While vacationing at a resort in Hawaii three years ago, my family and I discovered the joys of low-impact aerobics. When we returned home to Phoenix, we began searching for an aerobic studio that would give us a good,
low-impact experience on a regular basis. The first place we tried, Linda Helms Body Beat Aerobics, more than exceeded our expectations.
Linda and her staff were knowledgeable and enthusiastic. They made it fun while giving you a terrific work out (Linda likes to conduct her classes wearing a ten gallon cowboy hat and Elton John sun glasses). All of Lindas instructors were careful to make every move in their routines easy for the students to reproduce. Even the music was terrific – real songs: rock and roll, country western, upbeat classical – none of that rat-a-tat-tat noise thats recorded just for aerobics and is, at best, BORING, BORING, BORING; and is at worst, down right irritating. ( I wonder if aerobics instructors who play that stuff ever really listen to it except during their own classes.)
Although we loved Body Beat, we continued to shop around, just to make sure there wasnt something better out there. The next three studios we tried either played rat-a-tat-tat music, or tried to mix low-impact aerobics with high-impact aerobics in the same class, something I find extremely frustrating. The fourth studio we checked out played good music, and didnt try to mix low-impact with high, but the instructor seemed to take delight in doing complicated moves the class couldnt follow. In the end, we returned to Body Beat, and have been happy regulars there ever since.
Looking back, it seems that Linda was able to retain our business because she gave us the kind of class that exactly met our needs, not what she thought we should want or what she happened to like doing herself. It reminded me that our perceptions of what our customers want are often shaped more by our personal views than by reality.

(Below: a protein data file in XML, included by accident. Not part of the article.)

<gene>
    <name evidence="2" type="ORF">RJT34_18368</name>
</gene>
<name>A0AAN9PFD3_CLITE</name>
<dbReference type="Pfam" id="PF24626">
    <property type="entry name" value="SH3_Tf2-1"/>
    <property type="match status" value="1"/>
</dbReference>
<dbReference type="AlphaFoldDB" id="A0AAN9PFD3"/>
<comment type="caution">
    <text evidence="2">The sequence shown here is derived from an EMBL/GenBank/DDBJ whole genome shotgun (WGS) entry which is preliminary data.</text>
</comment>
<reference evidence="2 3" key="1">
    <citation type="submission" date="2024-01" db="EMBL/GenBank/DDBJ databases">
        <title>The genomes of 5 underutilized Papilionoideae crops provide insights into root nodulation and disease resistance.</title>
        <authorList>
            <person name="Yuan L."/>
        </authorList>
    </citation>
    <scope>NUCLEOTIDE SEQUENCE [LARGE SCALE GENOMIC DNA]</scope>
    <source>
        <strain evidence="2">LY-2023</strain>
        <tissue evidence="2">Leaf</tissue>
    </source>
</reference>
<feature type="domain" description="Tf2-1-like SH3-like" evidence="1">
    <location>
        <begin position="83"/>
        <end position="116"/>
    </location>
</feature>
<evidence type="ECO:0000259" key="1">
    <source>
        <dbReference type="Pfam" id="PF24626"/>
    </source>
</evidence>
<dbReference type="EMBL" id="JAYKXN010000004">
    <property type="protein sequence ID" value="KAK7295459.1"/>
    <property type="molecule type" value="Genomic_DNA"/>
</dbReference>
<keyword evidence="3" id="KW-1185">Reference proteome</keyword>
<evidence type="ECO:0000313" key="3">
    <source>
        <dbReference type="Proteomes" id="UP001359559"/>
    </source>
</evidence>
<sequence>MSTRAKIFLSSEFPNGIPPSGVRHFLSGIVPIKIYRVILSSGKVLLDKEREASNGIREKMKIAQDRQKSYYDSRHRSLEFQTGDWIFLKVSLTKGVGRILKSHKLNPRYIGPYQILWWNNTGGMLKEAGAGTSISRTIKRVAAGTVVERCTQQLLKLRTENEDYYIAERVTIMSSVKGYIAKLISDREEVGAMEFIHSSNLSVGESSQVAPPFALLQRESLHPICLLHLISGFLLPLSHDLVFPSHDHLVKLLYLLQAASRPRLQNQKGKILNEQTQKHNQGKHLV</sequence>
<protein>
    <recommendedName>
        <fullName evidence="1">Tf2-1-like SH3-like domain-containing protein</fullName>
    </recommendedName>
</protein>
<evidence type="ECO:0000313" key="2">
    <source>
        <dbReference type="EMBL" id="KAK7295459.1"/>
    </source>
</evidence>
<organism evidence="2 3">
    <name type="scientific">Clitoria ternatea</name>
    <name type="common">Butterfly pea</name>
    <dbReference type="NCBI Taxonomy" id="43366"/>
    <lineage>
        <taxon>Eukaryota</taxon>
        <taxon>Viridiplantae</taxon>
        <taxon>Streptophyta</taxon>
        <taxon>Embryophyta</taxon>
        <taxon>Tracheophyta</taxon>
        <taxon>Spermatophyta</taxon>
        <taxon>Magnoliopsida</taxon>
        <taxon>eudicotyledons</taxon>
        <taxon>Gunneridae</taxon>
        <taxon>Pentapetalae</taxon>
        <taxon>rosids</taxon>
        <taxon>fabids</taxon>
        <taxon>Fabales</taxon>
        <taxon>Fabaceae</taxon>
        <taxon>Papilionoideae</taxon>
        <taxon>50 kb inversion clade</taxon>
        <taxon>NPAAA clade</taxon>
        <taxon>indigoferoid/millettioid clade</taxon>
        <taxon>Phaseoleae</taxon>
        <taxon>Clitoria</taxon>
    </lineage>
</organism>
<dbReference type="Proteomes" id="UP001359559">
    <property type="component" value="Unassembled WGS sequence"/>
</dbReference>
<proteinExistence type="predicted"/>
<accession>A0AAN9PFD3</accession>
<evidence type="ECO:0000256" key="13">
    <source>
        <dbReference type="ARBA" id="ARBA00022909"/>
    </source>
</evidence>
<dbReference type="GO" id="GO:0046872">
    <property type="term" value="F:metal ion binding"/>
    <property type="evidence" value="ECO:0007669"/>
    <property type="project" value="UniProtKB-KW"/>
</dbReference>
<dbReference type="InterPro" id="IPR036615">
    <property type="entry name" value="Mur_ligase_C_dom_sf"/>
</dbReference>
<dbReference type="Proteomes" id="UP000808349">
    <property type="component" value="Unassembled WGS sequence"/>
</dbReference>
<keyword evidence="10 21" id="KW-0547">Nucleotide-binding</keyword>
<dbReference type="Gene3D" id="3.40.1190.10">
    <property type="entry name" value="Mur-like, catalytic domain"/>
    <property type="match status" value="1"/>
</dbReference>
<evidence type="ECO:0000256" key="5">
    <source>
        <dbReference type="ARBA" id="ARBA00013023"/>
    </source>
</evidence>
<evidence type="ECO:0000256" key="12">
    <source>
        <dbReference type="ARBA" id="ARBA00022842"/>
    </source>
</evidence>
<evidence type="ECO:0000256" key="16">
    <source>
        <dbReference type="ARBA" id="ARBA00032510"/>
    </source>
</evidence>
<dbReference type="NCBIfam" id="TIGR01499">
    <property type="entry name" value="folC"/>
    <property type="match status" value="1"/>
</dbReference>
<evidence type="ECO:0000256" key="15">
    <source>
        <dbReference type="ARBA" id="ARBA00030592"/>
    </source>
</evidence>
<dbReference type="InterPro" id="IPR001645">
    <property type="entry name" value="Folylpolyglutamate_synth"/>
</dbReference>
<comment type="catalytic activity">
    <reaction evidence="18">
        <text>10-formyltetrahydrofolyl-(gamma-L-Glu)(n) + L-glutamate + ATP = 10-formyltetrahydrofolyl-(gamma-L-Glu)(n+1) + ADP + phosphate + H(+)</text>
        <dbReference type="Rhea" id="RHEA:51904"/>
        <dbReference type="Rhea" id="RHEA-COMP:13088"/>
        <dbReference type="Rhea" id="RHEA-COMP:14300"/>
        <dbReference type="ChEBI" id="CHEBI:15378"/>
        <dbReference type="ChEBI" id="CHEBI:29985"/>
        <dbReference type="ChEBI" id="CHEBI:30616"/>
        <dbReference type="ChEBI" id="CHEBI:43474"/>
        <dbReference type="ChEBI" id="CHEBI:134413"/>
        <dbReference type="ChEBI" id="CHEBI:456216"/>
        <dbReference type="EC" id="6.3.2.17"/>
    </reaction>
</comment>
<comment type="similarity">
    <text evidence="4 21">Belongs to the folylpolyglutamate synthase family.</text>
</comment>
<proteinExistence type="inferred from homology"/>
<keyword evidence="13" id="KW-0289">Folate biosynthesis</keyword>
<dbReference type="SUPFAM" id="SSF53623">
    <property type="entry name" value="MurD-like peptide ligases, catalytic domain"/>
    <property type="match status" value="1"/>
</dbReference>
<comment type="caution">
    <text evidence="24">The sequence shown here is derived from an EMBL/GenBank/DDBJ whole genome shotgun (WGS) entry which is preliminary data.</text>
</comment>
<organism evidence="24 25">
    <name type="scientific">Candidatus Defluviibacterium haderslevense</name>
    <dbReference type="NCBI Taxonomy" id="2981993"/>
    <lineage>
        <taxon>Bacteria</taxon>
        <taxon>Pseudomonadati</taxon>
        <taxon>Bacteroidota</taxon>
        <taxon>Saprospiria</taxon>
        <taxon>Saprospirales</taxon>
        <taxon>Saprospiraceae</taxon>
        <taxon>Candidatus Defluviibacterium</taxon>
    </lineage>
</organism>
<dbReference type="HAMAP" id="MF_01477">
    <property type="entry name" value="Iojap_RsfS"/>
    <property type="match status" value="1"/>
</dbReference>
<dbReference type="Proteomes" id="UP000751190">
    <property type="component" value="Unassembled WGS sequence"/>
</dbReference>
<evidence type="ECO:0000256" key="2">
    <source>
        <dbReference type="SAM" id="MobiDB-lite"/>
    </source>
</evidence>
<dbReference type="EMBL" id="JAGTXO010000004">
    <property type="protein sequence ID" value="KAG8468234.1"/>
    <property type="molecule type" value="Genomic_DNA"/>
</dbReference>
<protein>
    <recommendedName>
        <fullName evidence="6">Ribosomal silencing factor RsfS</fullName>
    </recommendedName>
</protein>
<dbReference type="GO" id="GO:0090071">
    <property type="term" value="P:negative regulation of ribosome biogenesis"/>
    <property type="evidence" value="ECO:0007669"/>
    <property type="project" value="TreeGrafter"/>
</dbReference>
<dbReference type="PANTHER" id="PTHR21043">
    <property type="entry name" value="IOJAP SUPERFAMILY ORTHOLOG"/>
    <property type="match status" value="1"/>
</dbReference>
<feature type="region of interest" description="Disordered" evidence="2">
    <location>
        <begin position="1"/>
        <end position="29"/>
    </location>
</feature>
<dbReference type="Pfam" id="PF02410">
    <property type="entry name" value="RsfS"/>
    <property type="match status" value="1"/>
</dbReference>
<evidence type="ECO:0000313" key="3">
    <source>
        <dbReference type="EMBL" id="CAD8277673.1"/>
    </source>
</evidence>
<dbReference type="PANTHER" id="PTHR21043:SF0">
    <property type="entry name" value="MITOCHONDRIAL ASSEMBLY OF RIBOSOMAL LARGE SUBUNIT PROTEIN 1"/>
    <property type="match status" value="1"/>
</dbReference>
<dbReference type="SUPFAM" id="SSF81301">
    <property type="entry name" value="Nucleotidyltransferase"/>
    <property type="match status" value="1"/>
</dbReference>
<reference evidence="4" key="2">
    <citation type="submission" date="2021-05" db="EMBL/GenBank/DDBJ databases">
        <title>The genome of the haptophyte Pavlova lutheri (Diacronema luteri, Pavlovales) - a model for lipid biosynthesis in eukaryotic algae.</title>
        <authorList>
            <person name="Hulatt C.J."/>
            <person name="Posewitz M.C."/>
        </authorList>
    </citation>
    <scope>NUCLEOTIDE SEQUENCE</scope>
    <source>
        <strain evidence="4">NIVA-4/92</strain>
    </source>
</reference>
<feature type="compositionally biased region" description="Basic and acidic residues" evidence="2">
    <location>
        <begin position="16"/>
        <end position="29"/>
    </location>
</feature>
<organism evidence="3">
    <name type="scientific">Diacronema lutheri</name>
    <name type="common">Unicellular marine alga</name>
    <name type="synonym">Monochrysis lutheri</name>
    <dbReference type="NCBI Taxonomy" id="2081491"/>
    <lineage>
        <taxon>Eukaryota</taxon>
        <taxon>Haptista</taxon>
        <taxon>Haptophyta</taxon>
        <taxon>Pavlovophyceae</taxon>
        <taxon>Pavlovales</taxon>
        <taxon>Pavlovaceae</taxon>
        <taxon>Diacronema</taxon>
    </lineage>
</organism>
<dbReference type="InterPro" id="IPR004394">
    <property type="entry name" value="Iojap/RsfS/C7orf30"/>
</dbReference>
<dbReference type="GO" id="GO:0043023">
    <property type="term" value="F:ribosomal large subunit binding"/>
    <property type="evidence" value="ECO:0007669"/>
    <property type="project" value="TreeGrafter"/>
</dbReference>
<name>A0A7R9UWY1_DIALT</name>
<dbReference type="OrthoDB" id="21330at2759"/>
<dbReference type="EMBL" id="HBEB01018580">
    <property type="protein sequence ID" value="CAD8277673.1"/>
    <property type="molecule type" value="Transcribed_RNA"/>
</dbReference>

In his landmark book, Service America, author and lecturer Ron Zemke describes a study he conducted during some seminars he presented on customer service. He asked participants to list, in rank order, the five most
important aspects, for them, of a seminar coffee break. Of all the things listed, the top five turned out to be: (1) availability of hot coffee, (2) a short or non-existent line so they wouldnt have to wait for a refill, (3) close, high capacity restrooms; again, so they wouldnt have to wait, (4) an adequate number of available telephones so they could call the office for messages, and (5) enough room to chat with other seminar participants.
Since Zemke holds most of his seminars in hotels, he asked the banqueting directors at the same hotels to rank order the five aspects of a coffee break they thought their customers would want. Their answers were more than a little different than their customers answers: (1) availability of hot coffee, (2) availability of extras (buns and fruit), (3) arrangement of the cups and saucers, (4) clean china, (5) clean table dressing. As you can see, the only item that matches the customer list is the first one, availability of hot coffee.